• Ingår i: Human Molecular Genetics. - Oxford University Press. - 0964-6906. ; 23:11, s. 3054-3068
  • Tidskriftsartikel (refereegranskat)abstract
    • Quantitative ultrasound of the heel captures heel bone properties that independently predict fracture risk and, with bone mineral density (BMD) assessed by X-ray (DXA), may be convenient alternatives for evaluating osteoporosis and fracture risk. We performed a meta-analysis of genome-wide association (GWA) studies to assess the genetic determinants of heel broadband ultrasound attenuation (BUA; n = 14 260), velocity of sound (VOS; n = 15 514) and BMD (n = 4566) in 13 discovery cohorts. Independent replication involved seven cohorts with GWA data (in silico n = 11 452) and new genotyping in 15 cohorts (de novo n = 24 902). In combined random effects, meta-analysis of the discovery and replication cohorts, nine single nucleotide polymorphisms (SNPs) had genome-wide significant (P < 5 x 10(-8)) associations with heel bone properties. Alongside SNPs within or near previously identified osteoporosis susceptibility genes including ESR1 (6q25.1: rs4869739, rs3020331, rs2982552), SPTBN1 (2p16.2: rs11898505), RSPO3 (6q22.33: rs7741021), WNT16 (7q31.31: rs2908007), DKK1 (10q21.1: rs7902708) and GPATCH1 (19q13.11: rs10416265), we identified a new locus on chromosome 11q14.2 (rs597319 close to TMEM135, a gene recently linked to osteoblastogenesis and longevity) significantly associated with both BUA and VOS (P < 8.23 x 10(-14)). In meta-analyses involving 25 cohorts with up to 14 985 fracture cases, six of 10 SNPs associated with heel bone properties at P < 5 x 10(-6) also had the expected direction of association with any fracture (P < 0.05), including three SNPs with P < 0.005: 6q22.33 (rs7741021), 7q31.31 (rs2908007) and 10q21.1 (rs7902708). In conclusion, this GWA study reveals the effect of several genes common to central DXA-derived BMD and heel ultrasound/DXA measures and points to a new genetic locus with potential implications for better understanding of osteoporosis pathophysiology.
49.
  • Moayyeri, Alireza, et al. (författare)
  • Genetic determinants of heel bone properties : genome-wide association meta-analysis and replication in the GEFOS/GENOMOS consortium
  • 2014
  • Ingår i: Human Molecular Genetics. - 0964-6906 .- 1460-2083. ; 23:11, s. 3054-3068
  • Tidskriftsartikel (refereegranskat)abstract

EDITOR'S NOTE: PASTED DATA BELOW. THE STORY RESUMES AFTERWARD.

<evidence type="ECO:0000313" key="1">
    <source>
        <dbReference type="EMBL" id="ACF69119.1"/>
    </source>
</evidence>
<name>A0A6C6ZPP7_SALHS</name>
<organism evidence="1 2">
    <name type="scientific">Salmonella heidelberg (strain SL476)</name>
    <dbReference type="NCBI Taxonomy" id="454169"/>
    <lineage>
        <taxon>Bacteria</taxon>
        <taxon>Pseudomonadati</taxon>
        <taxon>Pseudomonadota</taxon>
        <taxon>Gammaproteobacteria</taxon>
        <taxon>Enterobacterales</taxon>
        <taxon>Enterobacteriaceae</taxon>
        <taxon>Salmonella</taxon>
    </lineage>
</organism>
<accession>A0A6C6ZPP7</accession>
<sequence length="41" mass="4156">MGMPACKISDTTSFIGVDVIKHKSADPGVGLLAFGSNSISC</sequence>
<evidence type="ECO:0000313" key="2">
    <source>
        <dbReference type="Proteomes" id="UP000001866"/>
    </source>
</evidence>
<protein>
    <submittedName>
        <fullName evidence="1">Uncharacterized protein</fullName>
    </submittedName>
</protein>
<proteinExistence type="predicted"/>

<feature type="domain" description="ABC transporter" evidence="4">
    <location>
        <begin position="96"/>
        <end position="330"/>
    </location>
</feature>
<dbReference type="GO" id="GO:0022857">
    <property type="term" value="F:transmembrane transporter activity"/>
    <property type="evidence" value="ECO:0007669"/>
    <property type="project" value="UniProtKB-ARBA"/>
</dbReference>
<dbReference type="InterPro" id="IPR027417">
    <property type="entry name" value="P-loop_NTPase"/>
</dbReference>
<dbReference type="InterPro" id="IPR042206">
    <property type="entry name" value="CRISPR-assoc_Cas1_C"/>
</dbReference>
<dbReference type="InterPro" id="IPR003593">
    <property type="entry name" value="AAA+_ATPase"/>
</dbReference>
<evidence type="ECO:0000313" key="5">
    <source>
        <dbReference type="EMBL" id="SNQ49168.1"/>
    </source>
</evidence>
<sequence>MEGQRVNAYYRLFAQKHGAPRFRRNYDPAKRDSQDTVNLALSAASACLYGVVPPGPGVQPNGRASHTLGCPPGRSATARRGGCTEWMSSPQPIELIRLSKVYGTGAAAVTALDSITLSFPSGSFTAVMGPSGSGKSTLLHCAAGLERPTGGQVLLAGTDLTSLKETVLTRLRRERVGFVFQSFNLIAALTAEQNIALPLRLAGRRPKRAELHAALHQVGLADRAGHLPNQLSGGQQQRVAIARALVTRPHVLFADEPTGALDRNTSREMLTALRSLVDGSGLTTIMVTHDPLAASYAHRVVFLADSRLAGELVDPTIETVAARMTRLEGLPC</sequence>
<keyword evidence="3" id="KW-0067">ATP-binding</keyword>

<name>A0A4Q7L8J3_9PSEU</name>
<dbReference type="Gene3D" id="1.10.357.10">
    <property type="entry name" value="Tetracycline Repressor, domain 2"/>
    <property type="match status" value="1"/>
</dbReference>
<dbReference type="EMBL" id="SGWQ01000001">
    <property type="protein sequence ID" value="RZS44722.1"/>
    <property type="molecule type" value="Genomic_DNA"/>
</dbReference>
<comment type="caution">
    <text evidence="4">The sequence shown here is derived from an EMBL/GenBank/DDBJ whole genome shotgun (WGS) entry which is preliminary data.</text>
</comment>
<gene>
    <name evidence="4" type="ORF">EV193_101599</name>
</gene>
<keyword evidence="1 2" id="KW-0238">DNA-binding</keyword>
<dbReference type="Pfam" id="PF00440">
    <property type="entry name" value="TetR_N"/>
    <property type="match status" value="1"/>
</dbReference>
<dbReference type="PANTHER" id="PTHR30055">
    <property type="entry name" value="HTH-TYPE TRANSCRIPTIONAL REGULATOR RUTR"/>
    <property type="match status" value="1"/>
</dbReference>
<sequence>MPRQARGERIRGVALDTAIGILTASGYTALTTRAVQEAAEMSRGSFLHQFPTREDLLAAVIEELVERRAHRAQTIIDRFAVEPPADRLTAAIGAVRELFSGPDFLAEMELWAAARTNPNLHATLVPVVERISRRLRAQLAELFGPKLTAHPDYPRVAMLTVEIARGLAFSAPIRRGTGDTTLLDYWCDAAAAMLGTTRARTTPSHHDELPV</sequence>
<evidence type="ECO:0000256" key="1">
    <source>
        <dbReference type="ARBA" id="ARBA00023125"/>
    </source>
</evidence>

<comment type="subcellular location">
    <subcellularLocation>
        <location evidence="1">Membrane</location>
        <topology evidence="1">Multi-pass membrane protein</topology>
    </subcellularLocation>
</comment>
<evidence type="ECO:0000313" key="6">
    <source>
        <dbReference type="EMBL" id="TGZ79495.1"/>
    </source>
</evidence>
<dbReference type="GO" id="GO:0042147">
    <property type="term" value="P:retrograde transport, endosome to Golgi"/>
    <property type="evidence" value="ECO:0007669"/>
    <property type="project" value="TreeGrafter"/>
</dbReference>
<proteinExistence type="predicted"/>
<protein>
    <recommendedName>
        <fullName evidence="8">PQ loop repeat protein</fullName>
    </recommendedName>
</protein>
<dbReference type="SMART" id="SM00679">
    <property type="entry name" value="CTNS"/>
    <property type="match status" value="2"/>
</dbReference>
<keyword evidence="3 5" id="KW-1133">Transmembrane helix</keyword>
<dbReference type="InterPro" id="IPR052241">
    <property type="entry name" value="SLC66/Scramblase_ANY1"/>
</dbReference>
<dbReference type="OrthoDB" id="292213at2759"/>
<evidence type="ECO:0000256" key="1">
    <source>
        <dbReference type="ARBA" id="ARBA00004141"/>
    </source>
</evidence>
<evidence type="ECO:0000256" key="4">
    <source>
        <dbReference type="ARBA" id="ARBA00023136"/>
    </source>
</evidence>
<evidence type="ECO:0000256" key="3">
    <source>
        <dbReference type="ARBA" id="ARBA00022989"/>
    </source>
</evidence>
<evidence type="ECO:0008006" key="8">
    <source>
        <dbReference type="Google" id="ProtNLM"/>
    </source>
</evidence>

• <p>Quantitative ultrasound of the heel captures heel bone properties that independently predict fracture risk and, with bone mineral density (BMD) assessed by X-ray (DXA), may be convenient alternatives for evaluating osteoporosis and fracture risk. We performed a meta-analysis of genome-wide association (GWA) studies to assess the genetic determinants of heel broadband ultrasound attenuation (BUA; n = 14 260), velocity of sound (VOS; n = 15 514) and BMD (n = 4566) in 13 discovery cohorts. Independent replication involved seven cohorts with GWA data (in silico n = 11 452) and new genotyping in 15 cohorts (de novo n = 24 902). In combined random effects, meta-analysis of the discovery and replication cohorts, nine single nucleotide polymorphisms (SNPs) had genome-wide significant (P &lt; 5 x 10(-8)) associations with heel bone properties. Alongside SNPs within or near previously identified osteoporosis susceptibility genes including ESR1 (6q25.1: rs4869739, rs3020331, rs2982552), SPTBN1 (2p16.2: rs11898505), RSPO3 (6q22.33: rs7741021), WNT16 (7q31.31: rs2908007), DKK1 (10q21.1: rs7902708) and GPATCH1 (19q13.11: rs10416265), we identified a new locus on chromosome 11q14.2 (rs597319 close to TMEM135, a gene recently linked to osteoblastogenesis and longevity) significantly associated with both BUA and VOS (P &lt; 8.23 x 10(-14)). In meta-analyses involving 25 cohorts with up to 14 985 fracture cases, six of 10 SNPs associated with heel bone properties at P &lt; 5 x 10(-6) also had the expected direction of association with any fracture (P &lt; 0.05), including three SNPs with P &lt; 0.005: 6q22.33 (rs7741021), 7q31.31 (rs2908007) and 10q21.1 (rs7902708). In conclusion, this GWA study reveals the effect of several genes common to central DXA-derived BMD and heel ultrasound/DXA measures and points to a new genetic locus with potential implications for better understanding of osteoporosis pathophysiology.</p>